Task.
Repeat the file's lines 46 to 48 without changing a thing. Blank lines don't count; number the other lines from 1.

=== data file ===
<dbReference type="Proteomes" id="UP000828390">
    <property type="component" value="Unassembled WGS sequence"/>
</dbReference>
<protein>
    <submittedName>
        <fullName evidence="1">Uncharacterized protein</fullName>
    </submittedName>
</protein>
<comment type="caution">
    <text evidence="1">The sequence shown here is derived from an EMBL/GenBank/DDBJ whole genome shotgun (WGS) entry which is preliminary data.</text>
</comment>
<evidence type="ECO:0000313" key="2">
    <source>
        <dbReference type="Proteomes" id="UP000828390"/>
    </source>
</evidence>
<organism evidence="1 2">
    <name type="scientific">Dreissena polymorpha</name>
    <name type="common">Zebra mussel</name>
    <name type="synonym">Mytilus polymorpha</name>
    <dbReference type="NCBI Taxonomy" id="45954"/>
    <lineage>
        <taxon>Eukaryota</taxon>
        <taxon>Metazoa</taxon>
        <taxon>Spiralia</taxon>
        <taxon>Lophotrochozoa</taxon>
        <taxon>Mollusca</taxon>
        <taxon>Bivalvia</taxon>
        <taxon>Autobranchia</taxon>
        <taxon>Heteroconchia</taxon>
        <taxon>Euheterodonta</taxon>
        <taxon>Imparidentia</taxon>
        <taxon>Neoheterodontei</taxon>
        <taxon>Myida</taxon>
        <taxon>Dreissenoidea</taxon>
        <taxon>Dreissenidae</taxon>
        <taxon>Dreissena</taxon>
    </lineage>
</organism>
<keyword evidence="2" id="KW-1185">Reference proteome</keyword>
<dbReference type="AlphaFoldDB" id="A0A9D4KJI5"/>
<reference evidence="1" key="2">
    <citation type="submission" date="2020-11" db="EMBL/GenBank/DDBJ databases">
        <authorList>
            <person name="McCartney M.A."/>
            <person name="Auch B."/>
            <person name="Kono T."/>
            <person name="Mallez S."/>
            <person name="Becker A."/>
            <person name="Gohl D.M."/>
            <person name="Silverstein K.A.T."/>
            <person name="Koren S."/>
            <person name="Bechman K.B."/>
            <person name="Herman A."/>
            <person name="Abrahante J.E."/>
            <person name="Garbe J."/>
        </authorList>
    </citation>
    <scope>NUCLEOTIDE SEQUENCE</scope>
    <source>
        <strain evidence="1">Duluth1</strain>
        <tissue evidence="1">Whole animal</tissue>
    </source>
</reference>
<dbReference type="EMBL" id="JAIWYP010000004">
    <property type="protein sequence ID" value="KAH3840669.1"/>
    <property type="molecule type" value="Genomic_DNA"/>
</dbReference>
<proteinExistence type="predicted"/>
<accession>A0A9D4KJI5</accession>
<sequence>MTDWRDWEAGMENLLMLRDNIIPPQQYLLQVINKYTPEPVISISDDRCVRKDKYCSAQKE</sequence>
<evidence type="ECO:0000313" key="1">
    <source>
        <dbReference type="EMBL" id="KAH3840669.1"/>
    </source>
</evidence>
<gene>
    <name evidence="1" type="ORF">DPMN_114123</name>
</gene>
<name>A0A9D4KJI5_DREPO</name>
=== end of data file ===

            <person name="Auch B."/>
            <person name="Kono T."/>
            <person name="Mallez S."/>